Artists: their bodies as/in space(s)

“Anyway, I wish you wouldn’t harp on that word, “women.” Women artists. There is no such thing—or person. It’s just as much a contradiction in terms as “man artist” or “elephant artist.” You may be a woman and you may be an artist; but the one is a given and the other is you.” – Dorothea Tanning

This week presentation deals with different psychic spaces of womanhood, nostalgia and power in relation to erasure and our perceptions of cultural borders.

In Carol Armstrong’s article, Francesca Woodman: A Ghost In The House Of The “Woman Artist”, she explores three main topics involving Woodman’s body of work: “space” , “the woman artist” and “the canon”. Among those three subjects, we have decided to explore further into the topic of “space” involving Woodman’s art.

Using Henri Lefebvre’s concepts of space, we are able to further consider Francesca Woodman’s use of space in her work. The spatial practice found throughout her artworks are her “chosen” spaces where she created her photography. Woodman’s body of work correlates directly to specific places and self-created spaces. The spaces she chose to embody or photograph herself and others in, which is her “spatial practice”, according to Lefebvre, mostly involved interiors. The decisions Woodman made involving specifically chosen objects in various photographs are her way of using “representations of space” (formed by the mind) to create environments/spaces that are discomforting or offer a dream- or nightmare-like state. Woodman explored these spaces through issues that surround gender and the representations of bodies, including her own, in relation to the environment they are placed in. Woodman created and shared the image of a person we cannot fully identify, who almost seamlessly becomes whole with the space that the body is placed in, evoking a ghostly presence.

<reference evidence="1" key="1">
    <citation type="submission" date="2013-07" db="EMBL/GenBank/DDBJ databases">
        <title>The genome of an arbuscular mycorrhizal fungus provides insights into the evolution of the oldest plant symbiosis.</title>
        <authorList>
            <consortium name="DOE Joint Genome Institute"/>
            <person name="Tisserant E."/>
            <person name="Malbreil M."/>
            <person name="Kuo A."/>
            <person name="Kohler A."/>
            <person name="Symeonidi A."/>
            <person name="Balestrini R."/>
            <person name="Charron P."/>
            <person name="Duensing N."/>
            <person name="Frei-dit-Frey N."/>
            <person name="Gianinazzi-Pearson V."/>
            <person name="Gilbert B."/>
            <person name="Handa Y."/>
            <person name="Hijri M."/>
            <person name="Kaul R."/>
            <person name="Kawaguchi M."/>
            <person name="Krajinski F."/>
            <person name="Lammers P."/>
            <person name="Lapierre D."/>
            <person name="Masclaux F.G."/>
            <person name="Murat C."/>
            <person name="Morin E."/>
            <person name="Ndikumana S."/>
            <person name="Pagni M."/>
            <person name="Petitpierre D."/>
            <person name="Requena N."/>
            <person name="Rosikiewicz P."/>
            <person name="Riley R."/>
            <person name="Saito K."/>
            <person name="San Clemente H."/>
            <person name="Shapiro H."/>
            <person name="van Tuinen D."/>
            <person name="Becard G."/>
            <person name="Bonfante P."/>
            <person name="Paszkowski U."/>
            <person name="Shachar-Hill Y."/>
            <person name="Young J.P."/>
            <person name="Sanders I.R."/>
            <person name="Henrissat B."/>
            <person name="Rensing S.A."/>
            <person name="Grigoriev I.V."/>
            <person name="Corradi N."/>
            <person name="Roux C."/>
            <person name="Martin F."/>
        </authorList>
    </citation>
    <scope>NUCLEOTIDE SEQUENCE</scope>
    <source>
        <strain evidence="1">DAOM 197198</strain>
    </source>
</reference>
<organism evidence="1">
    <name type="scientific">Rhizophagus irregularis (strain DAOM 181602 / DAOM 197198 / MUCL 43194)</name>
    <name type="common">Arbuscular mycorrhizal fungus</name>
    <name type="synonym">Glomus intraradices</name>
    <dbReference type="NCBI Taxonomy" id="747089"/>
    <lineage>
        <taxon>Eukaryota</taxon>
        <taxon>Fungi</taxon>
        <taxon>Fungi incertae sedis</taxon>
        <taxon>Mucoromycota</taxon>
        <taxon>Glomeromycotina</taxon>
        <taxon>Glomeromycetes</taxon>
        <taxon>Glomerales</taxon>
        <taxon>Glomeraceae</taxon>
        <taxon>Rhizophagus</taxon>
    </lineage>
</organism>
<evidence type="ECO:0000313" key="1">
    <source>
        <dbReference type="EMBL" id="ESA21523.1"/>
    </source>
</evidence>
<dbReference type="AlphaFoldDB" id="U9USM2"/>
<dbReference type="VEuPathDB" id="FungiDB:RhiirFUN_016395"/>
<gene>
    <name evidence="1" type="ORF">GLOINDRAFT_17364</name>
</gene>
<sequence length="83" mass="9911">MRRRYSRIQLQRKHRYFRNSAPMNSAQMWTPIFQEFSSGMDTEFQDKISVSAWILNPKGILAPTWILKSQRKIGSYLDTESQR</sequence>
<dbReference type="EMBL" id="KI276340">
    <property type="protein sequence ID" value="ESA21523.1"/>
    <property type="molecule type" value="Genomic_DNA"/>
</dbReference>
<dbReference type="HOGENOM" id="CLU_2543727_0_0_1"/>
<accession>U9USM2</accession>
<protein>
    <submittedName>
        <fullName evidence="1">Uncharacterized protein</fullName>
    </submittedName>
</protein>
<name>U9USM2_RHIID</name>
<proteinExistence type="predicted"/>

(tribute blog:


Francesca Woodman, “House #4”, 1976.

Meanwhile, Malene Vest Hansen calls upon Sophie Calle’s site-specific strategy to question the politics of public and private spaces and how she juxtaposes materiality and affect. The author describes Calle as an ethnographer, using other people’s confessions to document her visual exploration, in the case of The Detachment, the study of Berlin’s GDR (German Democratic Republic) monuments erasure.


“The detachment” 1996 Series of 12 books and 12 framed color prints

In her work, Calle critiques the public space, as an impersonal place controlled by instances of power. Often, the connotation of the public sphere designates a rational and masculine space while the private one represents the opposite and is described as irrational and feminine. However, while inducing different intimate statements in relation to the public arena, Calle questions identities and finds a way to connect the two narratives. As Malene Vest Hansen suggests, the monuments form part of the citizen’s autobiographies giving importance to individual experienced space in the realm of collective memory.


Gomez-Peña, Guillermo. The New World Border: Prophecies, Poems, & Loqueras for the End of the Century. San Francisco: City Lights, 1996. Cover Photo.

Unlike Malene Vest Hansen reading, Guillermo Gomez-Peña, a Mexican performance artist, elaborates further than historic monuments and takes an international reading on what a border means to him in his work ‘’The New World Border’’. From our discussions in class regarding space and body, this manifesto clearly takes these notions to another level, a utopian one, where a single space exists and where all bodies are accepted has they are.

Since Gomez-Peña considers himself as ‘’Other’’, he reaches for a hybrid and borderless world where no separations or judgements are made. However, we ask: can this borderless world imagined by Gomez-Peña be feasible? Is having a single hybrid space for everyone denying the fact that everyone has different identities and needs?

 Questions to consider:

1. Why is the concept of identity so important for artists’ relationships with spaces?

2. What would you consider to be your own relationship to the spaces within which you work/ dream/ inhabit, or those that you think you should be able to enter into and lay claim to?

____   By Ana Patricia Bourgeois, Noémie Boisclair, Zara Domingues and Lorrie Edmonds


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